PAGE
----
Author: Costanza Barresi (Italy)
Co-authors: Enrico Borrelli, Domenico Grosso, Giorgio Lari, Riccardo Sacconi, Francesco Bandello, Giuseppe Querques
Diabetic macular edema (DME) represents a frequent complication of diabetes as it occurs in nearly 12% of patients with diabetic retinopathy (DR). Although anti-vascular endothelial growth factor (VEGF) therapy has significantly improved visual outcomes in these patients, a group of subjects is still characterized by worse visual acuities even after successful treatment. The aim of this study was to perform a qualitative and quantitative analysis on structural optical coherence tomography (OCT) images from DME eyes obtained more than 5 years after the initiation of anti-VEGF treatment to characterize morphologic characteristics correlating with good and poor long-term visual outcomes.
Retrospective study at San Raffaele Scientific Institute, Milan, Italy.
In this study, subjects 18 years of age and older with center-involved DME in at least one eye were identified from the medical records. Subjects were required to have a long-term follow-up (≥5 years) and evidence of resolved DME (i.e restoration of the foveolar depression with a central macular thickness (CMT) <315 µm) in at least one visit after 5 years of follow-up visits following the initiation of anti-VEGF therapy. The last visit with OCT evidence of resolved DME was considered as the study visit and was used for morphologic analysis. OCT images at the study visit were graded for qualitative features previously proposed as reflecting a distress of the neuroretina in patients with DME, as follows: (i) integrity of the ellipsoid zone (EZ) and external limiting membrane (ELM) bands within the foveola; (ii) integrity of the retinal pigment epithelium (RPE) within the foveola; (iii) presence of disorganization of retinal inner layers (DRIL) in the 1 mm central fovea. A quantitative topographical assessment of the inner (combination of nerve fiber and outer plexiform layers) and outer retinal (combination of the outer plexiform and outer nuclear layers) thicknesses was also provided.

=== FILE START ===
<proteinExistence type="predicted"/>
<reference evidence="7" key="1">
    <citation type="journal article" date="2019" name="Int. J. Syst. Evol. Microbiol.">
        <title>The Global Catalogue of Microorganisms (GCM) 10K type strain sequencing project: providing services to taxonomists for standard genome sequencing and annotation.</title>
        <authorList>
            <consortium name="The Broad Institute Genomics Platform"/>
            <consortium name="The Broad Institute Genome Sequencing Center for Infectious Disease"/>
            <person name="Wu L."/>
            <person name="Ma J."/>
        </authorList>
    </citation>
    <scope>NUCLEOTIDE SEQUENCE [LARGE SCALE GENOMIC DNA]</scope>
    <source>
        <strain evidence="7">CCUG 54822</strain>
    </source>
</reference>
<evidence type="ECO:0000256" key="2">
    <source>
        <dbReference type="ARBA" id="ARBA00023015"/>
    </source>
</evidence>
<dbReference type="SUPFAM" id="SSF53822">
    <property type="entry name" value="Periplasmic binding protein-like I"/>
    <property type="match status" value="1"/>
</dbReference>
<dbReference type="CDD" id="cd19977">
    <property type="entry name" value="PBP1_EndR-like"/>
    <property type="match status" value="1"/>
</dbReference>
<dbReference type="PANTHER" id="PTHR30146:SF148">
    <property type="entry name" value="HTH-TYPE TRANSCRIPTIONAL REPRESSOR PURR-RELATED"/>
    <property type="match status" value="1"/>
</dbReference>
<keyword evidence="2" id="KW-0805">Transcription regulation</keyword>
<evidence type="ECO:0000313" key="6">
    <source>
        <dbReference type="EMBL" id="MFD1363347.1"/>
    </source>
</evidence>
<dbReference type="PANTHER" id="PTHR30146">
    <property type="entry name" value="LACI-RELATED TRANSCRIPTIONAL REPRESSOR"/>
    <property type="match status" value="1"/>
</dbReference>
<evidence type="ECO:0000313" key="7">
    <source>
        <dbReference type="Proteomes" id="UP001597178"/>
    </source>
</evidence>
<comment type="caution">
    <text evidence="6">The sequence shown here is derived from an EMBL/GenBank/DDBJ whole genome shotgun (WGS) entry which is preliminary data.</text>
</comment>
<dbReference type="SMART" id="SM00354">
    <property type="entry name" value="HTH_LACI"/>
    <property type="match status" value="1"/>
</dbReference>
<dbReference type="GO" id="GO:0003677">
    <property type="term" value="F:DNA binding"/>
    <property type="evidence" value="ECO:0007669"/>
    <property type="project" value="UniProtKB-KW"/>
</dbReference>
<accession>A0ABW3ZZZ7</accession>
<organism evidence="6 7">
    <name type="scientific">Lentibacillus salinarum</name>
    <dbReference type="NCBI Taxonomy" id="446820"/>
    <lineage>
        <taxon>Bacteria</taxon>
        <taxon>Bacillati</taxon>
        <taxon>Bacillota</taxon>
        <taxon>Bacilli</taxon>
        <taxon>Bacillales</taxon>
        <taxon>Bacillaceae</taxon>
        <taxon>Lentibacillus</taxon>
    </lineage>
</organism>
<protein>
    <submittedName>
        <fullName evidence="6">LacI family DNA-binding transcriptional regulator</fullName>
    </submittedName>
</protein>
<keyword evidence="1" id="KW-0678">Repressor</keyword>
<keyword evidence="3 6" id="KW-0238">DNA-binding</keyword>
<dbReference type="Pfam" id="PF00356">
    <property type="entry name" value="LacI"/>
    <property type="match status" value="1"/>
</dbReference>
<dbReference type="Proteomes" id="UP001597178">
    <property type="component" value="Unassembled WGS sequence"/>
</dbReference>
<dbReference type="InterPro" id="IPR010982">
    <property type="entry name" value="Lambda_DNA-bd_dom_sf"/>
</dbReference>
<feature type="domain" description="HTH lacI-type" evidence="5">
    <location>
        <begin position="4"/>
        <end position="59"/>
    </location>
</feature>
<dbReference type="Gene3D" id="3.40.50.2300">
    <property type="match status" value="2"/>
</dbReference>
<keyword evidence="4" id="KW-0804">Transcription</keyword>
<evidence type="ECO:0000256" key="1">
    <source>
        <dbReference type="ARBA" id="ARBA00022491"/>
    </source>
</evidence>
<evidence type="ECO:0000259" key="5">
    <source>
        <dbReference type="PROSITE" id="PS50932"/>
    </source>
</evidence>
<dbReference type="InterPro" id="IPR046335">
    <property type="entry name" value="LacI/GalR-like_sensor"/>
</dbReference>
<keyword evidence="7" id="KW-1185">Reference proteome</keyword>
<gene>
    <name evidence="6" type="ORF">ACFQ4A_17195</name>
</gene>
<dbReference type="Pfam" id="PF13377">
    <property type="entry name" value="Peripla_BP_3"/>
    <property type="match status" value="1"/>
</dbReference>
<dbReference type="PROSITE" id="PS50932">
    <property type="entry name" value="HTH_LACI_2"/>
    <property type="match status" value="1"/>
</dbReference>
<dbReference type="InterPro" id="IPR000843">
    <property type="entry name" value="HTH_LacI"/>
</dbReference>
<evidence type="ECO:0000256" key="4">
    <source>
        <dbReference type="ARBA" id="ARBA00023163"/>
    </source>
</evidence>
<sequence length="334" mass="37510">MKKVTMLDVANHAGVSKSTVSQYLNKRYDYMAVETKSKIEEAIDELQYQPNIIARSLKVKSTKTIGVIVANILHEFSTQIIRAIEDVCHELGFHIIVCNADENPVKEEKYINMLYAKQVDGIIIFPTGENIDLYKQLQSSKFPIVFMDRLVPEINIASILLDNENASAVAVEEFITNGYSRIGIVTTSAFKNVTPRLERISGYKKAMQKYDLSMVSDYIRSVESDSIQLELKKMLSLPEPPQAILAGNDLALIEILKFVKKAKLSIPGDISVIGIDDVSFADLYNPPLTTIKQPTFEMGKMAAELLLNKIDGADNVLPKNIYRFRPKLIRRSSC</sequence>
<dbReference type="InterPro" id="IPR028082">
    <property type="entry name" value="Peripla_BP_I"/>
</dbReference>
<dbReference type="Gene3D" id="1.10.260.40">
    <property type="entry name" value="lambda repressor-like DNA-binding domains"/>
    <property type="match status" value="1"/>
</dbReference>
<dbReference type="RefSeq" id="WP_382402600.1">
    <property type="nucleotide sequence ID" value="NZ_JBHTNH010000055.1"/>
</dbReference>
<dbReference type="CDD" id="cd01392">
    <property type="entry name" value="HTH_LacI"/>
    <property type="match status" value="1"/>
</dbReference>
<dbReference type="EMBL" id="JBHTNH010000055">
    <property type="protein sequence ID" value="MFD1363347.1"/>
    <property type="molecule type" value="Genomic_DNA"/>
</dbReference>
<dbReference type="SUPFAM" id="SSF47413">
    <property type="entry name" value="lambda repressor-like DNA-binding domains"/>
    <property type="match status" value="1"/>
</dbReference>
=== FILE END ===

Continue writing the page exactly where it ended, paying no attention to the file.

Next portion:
Sixty-one eyes (50 patients) were included and divided into two subgroups according to the visual acuity (VA) at the inclusion visit, yielding a group of 24 eyes with a VA<20/40 (“poor/intermediate vision” group), and 37 eyes with a VA≥20/40 (“good vision” group). The ELM and RPE bands were more frequently disrupted/absent in the “poor/intermediate vision” group (P=0.003 and P=0.019). Similarly, DRIL was more prevalent in the “poor/intermediate vision” group (P=0.013). The foveal and parafoveal outer retinal thicknesses were reduced in poor/intermediate vision eyes (P=0.022 and P=0.044). No differences in perifoveal outer retinal thickness and inner retinal thicknesses were detected between groups. Multivariate stepwise linear regression analysis demonstrated that the strongest associations with BCVA were with appearance of the RPE (P<0.0001), parafoveal outer retinal thickness (P=0.035), foveal outer retinal thickness (P=0.046), and appearance of the ELM (P=0.048).
In a real-world setting, long-term visual outcomes are generally favorable, and many eyes maintain better than 20/40 vision after >5 years from the initiation of anti-VEGF therapy. More importantly, this longitudinal study provides OCT biomarkers associated with long-term visual outcomes in eyes with DME treated with anti-VEGF. Our findings may be employed to guide the optimal anatomic target in patients with this disorder.
I have no financial disclosure